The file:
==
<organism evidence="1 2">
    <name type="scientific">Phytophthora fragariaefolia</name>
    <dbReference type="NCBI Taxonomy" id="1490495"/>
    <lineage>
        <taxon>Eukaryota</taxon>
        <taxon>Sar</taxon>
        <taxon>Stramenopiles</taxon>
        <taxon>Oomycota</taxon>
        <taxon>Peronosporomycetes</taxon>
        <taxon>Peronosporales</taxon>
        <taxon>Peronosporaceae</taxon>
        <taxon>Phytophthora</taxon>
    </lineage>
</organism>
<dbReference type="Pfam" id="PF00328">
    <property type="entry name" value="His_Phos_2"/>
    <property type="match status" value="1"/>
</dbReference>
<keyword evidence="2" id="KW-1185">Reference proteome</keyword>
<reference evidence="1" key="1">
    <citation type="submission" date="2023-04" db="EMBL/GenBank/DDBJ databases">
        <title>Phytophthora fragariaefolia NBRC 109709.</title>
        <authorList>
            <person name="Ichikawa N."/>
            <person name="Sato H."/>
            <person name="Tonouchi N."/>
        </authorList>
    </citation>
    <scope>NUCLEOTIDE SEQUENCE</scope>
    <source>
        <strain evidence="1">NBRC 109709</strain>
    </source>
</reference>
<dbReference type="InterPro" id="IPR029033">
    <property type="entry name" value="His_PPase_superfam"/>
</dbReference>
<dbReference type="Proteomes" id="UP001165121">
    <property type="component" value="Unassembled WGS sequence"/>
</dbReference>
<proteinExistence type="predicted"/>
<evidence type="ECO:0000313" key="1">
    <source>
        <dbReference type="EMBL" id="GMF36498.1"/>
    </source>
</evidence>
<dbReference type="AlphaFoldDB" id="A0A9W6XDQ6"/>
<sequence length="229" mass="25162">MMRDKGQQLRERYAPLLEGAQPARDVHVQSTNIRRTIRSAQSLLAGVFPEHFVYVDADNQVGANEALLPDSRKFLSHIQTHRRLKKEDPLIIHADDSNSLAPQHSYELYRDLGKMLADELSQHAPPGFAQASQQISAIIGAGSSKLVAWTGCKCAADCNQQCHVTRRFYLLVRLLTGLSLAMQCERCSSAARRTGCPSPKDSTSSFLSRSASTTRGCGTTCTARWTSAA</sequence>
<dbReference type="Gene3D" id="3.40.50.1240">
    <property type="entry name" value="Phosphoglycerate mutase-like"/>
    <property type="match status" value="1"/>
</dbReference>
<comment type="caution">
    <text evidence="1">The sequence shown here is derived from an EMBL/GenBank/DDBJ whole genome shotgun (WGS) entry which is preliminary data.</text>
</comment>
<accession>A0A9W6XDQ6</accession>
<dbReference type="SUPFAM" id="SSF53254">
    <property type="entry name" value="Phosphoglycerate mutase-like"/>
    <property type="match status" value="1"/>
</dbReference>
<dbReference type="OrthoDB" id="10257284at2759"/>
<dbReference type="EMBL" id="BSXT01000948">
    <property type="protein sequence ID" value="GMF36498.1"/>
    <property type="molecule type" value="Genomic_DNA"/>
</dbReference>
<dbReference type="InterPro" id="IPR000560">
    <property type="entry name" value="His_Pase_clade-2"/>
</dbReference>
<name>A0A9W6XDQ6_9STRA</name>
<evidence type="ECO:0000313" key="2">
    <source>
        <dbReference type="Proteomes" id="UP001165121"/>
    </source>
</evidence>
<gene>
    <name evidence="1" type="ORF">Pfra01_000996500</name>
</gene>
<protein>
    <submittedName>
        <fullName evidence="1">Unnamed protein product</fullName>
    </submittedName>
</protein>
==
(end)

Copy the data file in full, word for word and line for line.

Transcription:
<organism evidence="1 2">
    <name type="scientific">Phytophthora fragariaefolia</name>
    <dbReference type="NCBI Taxonomy" id="1490495"/>
    <lineage>
        <taxon>Eukaryota</taxon>
        <taxon>Sar</taxon>
        <taxon>Stramenopiles</taxon>
        <taxon>Oomycota</taxon>
        <taxon>Peronosporomycetes</taxon>
        <taxon>Peronosporales</taxon>
        <taxon>Peronosporaceae</taxon>
        <taxon>Phytophthora</taxon>
    </lineage>
</organism>
<dbReference type="Pfam" id="PF00328">
    <property type="entry name" value="His_Phos_2"/>
    <property type="match status" value="1"/>
</dbReference>
<keyword evidence="2" id="KW-1185">Reference proteome</keyword>
<reference evidence="1" key="1">
    <citation type="submission" date="2023-04" db="EMBL/GenBank/DDBJ databases">
        <title>Phytophthora fragariaefolia NBRC 109709.</title>
        <authorList>
            <person name="Ichikawa N."/>
            <person name="Sato H."/>
            <person name="Tonouchi N."/>
        </authorList>
    </citation>
    <scope>NUCLEOTIDE SEQUENCE</scope>
    <source>
        <strain evidence="1">NBRC 109709</strain>
    </source>
</reference>
<dbReference type="InterPro" id="IPR029033">
    <property type="entry name" value="His_PPase_superfam"/>
</dbReference>
<dbReference type="Proteomes" id="UP001165121">
    <property type="component" value="Unassembled WGS sequence"/>
</dbReference>
<proteinExistence type="predicted"/>
<evidence type="ECO:0000313" key="1">
    <source>
        <dbReference type="EMBL" id="GMF36498.1"/>
    </source>
</evidence>
<dbReference type="AlphaFoldDB" id="A0A9W6XDQ6"/>
<sequence length="229" mass="25162">MMRDKGQQLRERYAPLLEGAQPARDVHVQSTNIRRTIRSAQSLLAGVFPEHFVYVDADNQVGANEALLPDSRKFLSHIQTHRRLKKEDPLIIHADDSNSLAPQHSYELYRDLGKMLADELSQHAPPGFAQASQQISAIIGAGSSKLVAWTGCKCAADCNQQCHVTRRFYLLVRLLTGLSLAMQCERCSSAARRTGCPSPKDSTSSFLSRSASTTRGCGTTCTARWTSAA</sequence>
<dbReference type="Gene3D" id="3.40.50.1240">
    <property type="entry name" value="Phosphoglycerate mutase-like"/>
    <property type="match status" value="1"/>
</dbReference>
<comment type="caution">
    <text evidence="1">The sequence shown here is derived from an EMBL/GenBank/DDBJ whole genome shotgun (WGS) entry which is preliminary data.</text>
</comment>
<accession>A0A9W6XDQ6</accession>
<dbReference type="SUPFAM" id="SSF53254">
    <property type="entry name" value="Phosphoglycerate mutase-like"/>
    <property type="match status" value="1"/>
</dbReference>
<dbReference type="OrthoDB" id="10257284at2759"/>
<dbReference type="EMBL" id="BSXT01000948">
    <property type="protein sequence ID" value="GMF36498.1"/>
    <property type="molecule type" value="Genomic_DNA"/>
</dbReference>
<dbReference type="InterPro" id="IPR000560">
    <property type="entry name" value="His_Pase_clade-2"/>
</dbReference>
<name>A0A9W6XDQ6_9STRA</name>
<evidence type="ECO:0000313" key="2">
    <source>
        <dbReference type="Proteomes" id="UP001165121"/>
    </source>
</evidence>
<gene>
    <name evidence="1" type="ORF">Pfra01_000996500</name>
</gene>
<protein>
    <submittedName>
        <fullName evidence="1">Unnamed protein product</fullName>
    </submittedName>
</protein>